Pet Care Blog

Canine Conditioning: 3 Ways To Work Out With Your Dog

Vedrana Nikolic, Animal Anthropologist
how to work out with your dog

We all know that most dogs require daily exercise, but humans also need 30 minutes of activity every day (even though we might like to pretend that isn’t true).

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Exercising is a lot more enjoyable with a workout buddy, and having a dog presents you with a unique opportunity to get fitter alongside your pooch. If you have a particularly energetic or young dog, this is a little easier to do, as they typically have greater exercise needs — meaning you get more exercise, too! But all dogs can benefit from physical activity with their favorite person. Not only does it help keep them healthy, extending their quality and quantity of life, but it also strengthens the bond you two share.

Need some inspiration on how to work out with your dog? Here are three excellent canine conditioning exercises to burn calories and reach your daily exercise quota.

1) Sprints - Best for Young or Energetic Dogs 2) Hiking - Best for Older Dogs 3) Ultimate Frisbee - Best for Family Dogs

1. Sprints - Best for Young or Energetic Dogs

If you have a spritely dog at home, they’ll love running sprints at your side! Sprinting is a form of high-intensity training that targets cardiovascular endurance. You can do it in any park or backyard (but try to use a contained space to protect your pup’s safety).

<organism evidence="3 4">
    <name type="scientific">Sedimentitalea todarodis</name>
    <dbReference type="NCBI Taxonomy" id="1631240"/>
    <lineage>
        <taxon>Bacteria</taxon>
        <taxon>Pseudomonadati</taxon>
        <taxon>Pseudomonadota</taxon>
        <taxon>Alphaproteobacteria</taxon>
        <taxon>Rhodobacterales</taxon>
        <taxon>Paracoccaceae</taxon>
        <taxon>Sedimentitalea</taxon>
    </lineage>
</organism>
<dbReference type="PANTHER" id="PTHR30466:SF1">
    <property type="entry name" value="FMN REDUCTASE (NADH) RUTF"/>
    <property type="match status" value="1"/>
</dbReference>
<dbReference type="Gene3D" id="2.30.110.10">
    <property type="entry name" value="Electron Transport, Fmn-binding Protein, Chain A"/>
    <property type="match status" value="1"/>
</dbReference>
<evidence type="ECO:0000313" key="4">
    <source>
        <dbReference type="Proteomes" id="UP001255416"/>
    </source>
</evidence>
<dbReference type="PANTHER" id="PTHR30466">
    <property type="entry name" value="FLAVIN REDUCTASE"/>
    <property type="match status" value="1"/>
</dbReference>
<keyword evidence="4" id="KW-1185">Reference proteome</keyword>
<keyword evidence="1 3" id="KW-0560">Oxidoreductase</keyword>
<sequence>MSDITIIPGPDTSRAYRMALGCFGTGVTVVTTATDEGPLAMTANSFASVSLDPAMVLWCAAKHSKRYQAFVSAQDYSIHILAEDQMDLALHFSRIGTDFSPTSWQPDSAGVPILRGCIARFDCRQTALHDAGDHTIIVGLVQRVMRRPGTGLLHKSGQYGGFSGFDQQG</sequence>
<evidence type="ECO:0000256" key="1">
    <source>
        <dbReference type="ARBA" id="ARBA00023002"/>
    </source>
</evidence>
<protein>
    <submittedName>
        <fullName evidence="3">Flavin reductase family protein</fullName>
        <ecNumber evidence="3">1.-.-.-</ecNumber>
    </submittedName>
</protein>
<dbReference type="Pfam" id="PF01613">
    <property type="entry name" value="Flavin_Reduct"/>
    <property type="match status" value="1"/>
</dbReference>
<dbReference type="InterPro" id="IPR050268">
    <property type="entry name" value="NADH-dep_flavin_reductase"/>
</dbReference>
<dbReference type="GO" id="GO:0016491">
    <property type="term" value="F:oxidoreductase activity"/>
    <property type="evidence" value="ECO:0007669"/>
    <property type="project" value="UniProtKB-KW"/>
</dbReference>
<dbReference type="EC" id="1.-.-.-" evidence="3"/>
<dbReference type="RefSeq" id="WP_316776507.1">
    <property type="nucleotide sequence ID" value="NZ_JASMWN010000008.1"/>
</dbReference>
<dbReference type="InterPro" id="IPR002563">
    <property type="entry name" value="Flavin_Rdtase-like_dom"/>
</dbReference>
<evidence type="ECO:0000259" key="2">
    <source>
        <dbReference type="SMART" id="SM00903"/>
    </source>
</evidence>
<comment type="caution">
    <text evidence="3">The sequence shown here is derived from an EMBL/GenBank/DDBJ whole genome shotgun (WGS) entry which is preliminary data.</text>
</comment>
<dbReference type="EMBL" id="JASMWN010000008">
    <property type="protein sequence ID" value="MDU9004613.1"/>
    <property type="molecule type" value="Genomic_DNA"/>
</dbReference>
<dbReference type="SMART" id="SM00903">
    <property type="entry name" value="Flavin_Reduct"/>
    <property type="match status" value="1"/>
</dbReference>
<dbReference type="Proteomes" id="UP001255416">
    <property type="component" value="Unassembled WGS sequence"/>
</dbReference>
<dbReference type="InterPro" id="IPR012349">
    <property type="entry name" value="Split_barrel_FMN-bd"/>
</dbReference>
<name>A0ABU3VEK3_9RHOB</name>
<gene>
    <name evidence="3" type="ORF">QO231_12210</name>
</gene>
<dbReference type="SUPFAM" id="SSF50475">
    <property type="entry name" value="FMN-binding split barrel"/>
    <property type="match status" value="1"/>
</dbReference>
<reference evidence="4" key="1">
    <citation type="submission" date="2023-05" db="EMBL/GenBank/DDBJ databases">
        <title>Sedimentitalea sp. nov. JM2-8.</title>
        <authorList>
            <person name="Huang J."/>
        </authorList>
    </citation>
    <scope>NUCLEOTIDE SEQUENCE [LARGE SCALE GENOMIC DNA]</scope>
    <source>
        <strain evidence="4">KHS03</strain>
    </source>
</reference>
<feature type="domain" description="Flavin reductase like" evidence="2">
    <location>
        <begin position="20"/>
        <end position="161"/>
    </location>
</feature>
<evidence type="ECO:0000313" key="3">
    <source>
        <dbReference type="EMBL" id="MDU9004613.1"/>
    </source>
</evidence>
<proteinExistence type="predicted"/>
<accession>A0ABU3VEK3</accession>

What You’ll Need:

  • A large outdoor area
  • A good quality dog lead and harness
  • Comfortable clothing and running shoes
  • Water for you and your dog
  • A watch or timer (a smartphone works, too)

The Routine

Warm-Up: Warm up your body for at least 5 minutes by power-walking or lightly jogging. A walk or jog to the dog park could qualify as your warmup, so long as it gets your heart rate elevated.


  • 1st Sprint

Designate a marker to sprint towards, like a trash can or tree. Straight, open spaces without obstacles work best. Run with your dog for 20-30 seconds at a moderate pace, or roughly 50-60% of your maximum effort.

Active Recovery: Walk for 1-2 minutes. This walk doesn’t need to be quite as brisk as your warm-up, but it’s important to keep moving ty lower your heart rate safely.

  • 2nd Sprint

Sprint again for 30 seconds using a bit more effort, or 70% of your max speed. Follow this with another active recovery for 1-2 minutes as you catch your breath.

  • 3rd Sprint

This time, run with your dog as fast as you can toward the designated marker, or a 20-30 second interval. Extend the duration of your active recovery for a total cooldown period of 2-3 minutes.


Ideally, you should repeat these exercises in 3-5 sets for maximum benefits, but take it slow as you first start working out with your dog to reduce the risk of injury. The goal for this dog exercise is about 20 minutes of activity, plus a 5-minute warm-up and 5-minute stretch. Make sure you have water close by to hydrate after each set.

dog exercise


  • Burn calories
  • Improve cardiovascular health
  • Strengthen muscles